|Manufacturer or yard:||Nordhavn (Pacific Asian Enterprises)|
|Model / series:||NA or not provided|
|Approx LOA:||16.8 m / 55'|
|Approx displacement:||61.2 metric tonnes / 135,000 lb|
Rocna bow compatibility
We've been living on the hook on our way to Alaska and love our new anchor. My confidence in dealing with tough conditions and unexpected winds is way higher than it was when I had my CQR-like thing tied up there, especially on the short scopes that I'm often having to use given the size of the coves I'm in. In fact, that's my primary reason for buying the Rocna... its short-scope (2:1 to 3:1) performance. Of course, I have 1/2" HT all-chain rode, so that helps. I know that's a difficult feature to promote (given all the anchoring rules-of-thumb and how-to's out there that say to use longer scope), but I see people with less than 3:1 all the time in the PNW, often 2:1 when its crowded, and most of them are going to be in real trouble in 30 to 40 knots of wind. But not the Rocna owners who have full chain rodes.
Also, most people don't design their ground tackle for 50 knots, but that's the only sensible way to equip a boat as far as I'm concerned. The average 1/2" shackle is going to be challenged at that load, but people just assume they'll be fine. On my boat, I had a naval engineer figure out the wind load (I've got a lot of windage) and it was 5500 pounds at 50 knots, and that's a steady load with no jerking. Reality is that winds would be gusting and you'd have some wave action that could generate higher loads that could pull out an anchor. So my chain to anchor attachment is a swivel that has been test loaded by the mfg (I saw the data) to over 20,000 pounds. Chain is also good to nearly that level. All that's left is for the anchor to stay together and stay dug in.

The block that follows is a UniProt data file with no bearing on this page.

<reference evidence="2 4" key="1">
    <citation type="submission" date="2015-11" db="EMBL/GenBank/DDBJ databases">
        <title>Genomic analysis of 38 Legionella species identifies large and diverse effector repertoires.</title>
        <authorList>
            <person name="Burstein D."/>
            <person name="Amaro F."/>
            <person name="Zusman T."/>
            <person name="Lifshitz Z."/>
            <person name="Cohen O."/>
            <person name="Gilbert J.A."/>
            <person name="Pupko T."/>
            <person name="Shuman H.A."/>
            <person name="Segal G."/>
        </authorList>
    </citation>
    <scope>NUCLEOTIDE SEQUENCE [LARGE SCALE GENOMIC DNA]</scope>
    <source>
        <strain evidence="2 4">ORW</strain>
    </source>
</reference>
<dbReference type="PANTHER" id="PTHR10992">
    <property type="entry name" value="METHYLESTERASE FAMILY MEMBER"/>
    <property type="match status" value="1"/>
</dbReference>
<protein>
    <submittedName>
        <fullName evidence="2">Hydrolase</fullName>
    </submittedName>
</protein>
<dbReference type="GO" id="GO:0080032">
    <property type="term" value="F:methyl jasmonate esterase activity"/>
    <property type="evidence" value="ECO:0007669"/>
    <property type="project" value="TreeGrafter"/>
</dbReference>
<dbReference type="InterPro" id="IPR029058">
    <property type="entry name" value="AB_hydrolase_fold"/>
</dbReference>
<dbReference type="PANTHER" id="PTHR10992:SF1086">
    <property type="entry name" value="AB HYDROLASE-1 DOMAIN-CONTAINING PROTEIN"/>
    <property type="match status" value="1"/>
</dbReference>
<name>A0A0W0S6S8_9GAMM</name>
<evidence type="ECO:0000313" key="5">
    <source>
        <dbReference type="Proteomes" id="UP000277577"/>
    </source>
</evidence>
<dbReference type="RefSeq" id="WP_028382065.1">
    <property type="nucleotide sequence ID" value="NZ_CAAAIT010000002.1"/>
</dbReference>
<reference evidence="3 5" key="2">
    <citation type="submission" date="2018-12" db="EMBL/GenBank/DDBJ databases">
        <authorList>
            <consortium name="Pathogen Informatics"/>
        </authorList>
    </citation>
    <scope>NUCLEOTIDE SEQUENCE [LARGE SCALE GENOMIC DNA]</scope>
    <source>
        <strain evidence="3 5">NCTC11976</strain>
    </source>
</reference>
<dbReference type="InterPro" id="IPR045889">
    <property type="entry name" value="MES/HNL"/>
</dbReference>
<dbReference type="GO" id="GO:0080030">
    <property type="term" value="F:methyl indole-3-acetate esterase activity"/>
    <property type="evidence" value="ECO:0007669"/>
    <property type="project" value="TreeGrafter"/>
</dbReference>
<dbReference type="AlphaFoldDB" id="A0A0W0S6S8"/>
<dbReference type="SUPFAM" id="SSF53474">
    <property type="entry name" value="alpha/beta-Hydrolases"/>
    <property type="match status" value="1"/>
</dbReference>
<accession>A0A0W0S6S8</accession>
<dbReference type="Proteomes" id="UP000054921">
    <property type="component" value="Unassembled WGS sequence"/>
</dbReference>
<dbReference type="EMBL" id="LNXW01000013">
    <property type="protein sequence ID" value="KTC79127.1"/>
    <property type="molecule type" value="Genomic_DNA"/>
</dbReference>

I don't want to talk like one of your ads, but so many of the people I talk to who say their ordinary anchor is fine have never endured a big blow on relatively short scope where dragging was going to cause disaster. They don't even set them right. Even with the Rocna, I do at least 3 pulls with increasing power, with a short relaxation in between each pull, to work that baby down deep before I put on the snubber. The only place I wasn't excited about the anchor was on a rocky bottom. I don't fault the anchor for that, the bottom was nearly flat and rocky with apparently nothing big enough to grab, but it reminded me that no anchor is going to work all the time. Of course, it didn't blow that night on the rocky bottom, but I don't consider anchoring a success unless I can give it a fair bit of reverse and have the chain turn into a steel bar and just stay there, stopping 65 tons of boat like it was fastened to a piling.
— John Marshall, owner MV Serendipity, WA USA
Can you contribute?
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